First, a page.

A look at Ottawa’s $3.26 billion 2017 draft budget

The city last week tabled its draft budget for 2017. Though committees will spend the next several weeks voting on department budgets before the final vote December 14, the response was generally positive, so it’s worth a look at what likely will come.

city-hall

Here are the highlights:

Property taxes would be raised by two per cent. That translates to about $72 more for the average urban homeowner and $60 for rural. This includes a transit levy of $15 for urban and $5 for rural homeowners, and an increase of $11 a year for all for policing.

Social service agencies would be getting more than requested – more than double. The Ottawa Citizen quoted Luc Ouellete, executive director of the Orléans-Cumberland Community Resource Centre, as saying “agencies used to enjoy a two per cent annual increase in funding, but it was cut back to 1.5 per cent in recent years. The $110,000 allocated in the draft budget “would equal a two per cent increase in funding for 94 agencies.”

Fees and business permits will increase, many in the two per cent range and the costs of things like ice and sport field rentals will also rise.

Reports say the net long-term debt estimated by the city will be $1.78 billion at the end of 2017, up from the $1.69 billion projected earlier. “City treasurer Marian Simulik said most of the new debt in 2017 will be in the rate-supported water, sewer and stormwater budget for projects related to pipes and plants.”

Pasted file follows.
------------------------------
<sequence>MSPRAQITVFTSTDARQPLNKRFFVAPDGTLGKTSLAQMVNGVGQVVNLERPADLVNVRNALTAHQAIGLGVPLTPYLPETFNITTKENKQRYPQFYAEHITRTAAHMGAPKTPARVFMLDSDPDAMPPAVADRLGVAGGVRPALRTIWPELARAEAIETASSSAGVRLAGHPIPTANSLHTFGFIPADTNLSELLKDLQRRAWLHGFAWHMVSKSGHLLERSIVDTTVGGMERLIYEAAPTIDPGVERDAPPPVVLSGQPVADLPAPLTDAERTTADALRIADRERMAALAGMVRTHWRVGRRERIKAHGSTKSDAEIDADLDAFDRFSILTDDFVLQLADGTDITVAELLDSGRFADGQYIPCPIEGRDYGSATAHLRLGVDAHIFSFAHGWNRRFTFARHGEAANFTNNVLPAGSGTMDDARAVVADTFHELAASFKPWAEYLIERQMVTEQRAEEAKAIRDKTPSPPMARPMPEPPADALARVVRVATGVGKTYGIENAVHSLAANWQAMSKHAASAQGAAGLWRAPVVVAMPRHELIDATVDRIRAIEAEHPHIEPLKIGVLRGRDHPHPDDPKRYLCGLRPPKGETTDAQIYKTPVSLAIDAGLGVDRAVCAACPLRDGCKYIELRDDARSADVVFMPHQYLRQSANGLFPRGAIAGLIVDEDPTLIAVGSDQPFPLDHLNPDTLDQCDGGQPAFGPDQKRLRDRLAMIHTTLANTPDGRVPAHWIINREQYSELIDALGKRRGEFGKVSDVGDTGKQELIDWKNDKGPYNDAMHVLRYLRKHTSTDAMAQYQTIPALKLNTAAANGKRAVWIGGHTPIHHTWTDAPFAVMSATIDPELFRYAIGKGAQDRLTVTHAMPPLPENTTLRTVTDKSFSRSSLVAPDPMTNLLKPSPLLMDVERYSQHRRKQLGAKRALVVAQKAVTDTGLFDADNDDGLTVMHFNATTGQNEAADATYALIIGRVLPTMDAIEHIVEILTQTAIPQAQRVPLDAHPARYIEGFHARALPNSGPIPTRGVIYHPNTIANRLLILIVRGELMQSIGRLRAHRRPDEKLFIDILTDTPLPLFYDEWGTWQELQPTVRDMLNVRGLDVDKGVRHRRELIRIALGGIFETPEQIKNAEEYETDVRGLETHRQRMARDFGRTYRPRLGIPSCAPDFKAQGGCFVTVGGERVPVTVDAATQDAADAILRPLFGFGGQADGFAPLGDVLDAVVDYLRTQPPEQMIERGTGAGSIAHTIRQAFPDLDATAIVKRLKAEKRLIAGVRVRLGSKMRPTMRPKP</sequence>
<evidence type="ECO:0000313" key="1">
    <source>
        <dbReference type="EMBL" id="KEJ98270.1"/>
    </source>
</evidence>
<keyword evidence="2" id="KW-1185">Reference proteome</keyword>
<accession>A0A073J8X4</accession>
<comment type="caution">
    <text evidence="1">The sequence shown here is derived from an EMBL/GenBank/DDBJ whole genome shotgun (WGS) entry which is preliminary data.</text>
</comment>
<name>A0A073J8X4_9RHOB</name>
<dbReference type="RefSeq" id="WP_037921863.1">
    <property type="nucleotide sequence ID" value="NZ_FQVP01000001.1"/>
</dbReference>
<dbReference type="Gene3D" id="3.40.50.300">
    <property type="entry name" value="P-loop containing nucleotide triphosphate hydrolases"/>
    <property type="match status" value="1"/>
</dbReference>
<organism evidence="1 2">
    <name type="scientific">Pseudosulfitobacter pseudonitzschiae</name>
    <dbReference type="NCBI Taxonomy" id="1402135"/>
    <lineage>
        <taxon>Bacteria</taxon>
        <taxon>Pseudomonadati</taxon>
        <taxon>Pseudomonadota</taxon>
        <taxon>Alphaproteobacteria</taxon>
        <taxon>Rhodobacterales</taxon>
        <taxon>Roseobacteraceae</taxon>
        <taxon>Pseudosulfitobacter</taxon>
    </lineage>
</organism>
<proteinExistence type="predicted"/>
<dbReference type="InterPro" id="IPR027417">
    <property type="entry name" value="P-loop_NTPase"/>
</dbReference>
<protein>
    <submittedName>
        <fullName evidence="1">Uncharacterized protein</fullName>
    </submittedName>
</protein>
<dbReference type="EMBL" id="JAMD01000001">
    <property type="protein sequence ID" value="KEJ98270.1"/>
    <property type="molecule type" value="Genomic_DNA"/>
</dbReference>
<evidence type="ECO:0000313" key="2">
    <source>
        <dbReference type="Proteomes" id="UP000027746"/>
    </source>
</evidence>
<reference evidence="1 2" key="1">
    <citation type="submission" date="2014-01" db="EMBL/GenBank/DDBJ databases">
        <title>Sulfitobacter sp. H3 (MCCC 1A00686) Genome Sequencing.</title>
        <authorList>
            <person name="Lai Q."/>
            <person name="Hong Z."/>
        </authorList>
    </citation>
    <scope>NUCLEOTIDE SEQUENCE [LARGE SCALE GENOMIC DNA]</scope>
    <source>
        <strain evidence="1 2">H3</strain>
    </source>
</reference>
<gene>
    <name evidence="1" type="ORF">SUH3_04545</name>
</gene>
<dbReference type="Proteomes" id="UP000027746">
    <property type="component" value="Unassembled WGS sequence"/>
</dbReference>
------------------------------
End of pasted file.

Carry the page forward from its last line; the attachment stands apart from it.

City of Ottawa 2017 draft budget:

Overall program spending

$3.267 billion (up from $3.197 billion estimated for 2016)

Largest spending areas

Transit: $503M Social services: $433M Water and sewer: $350M Police: $317M

Capital projects budget

$880M

Tax increases

Property tax: 2 per cent Transit fare increase: 1.25 per cent Water and sewer: 5 per cent Garbage fee: $2

Total tax impact for the average homeowner

Urban residents: $72 Rural residents: $60

New low-income transit pass

Monthly cost: $57 (50 per cent discount on regular monthly pass) Estimated people eligible: 4,700 Annual cost to city: $2.7M

Notable spending promises

$8.4M for new cycling infrastructure (38km of new bike paths) $0.6M increase for social services providers $4.5M increase to winter road maintenance $8.9M increase to police budget (includes 25 new police officers) $0.15M to create a fund for local arts projects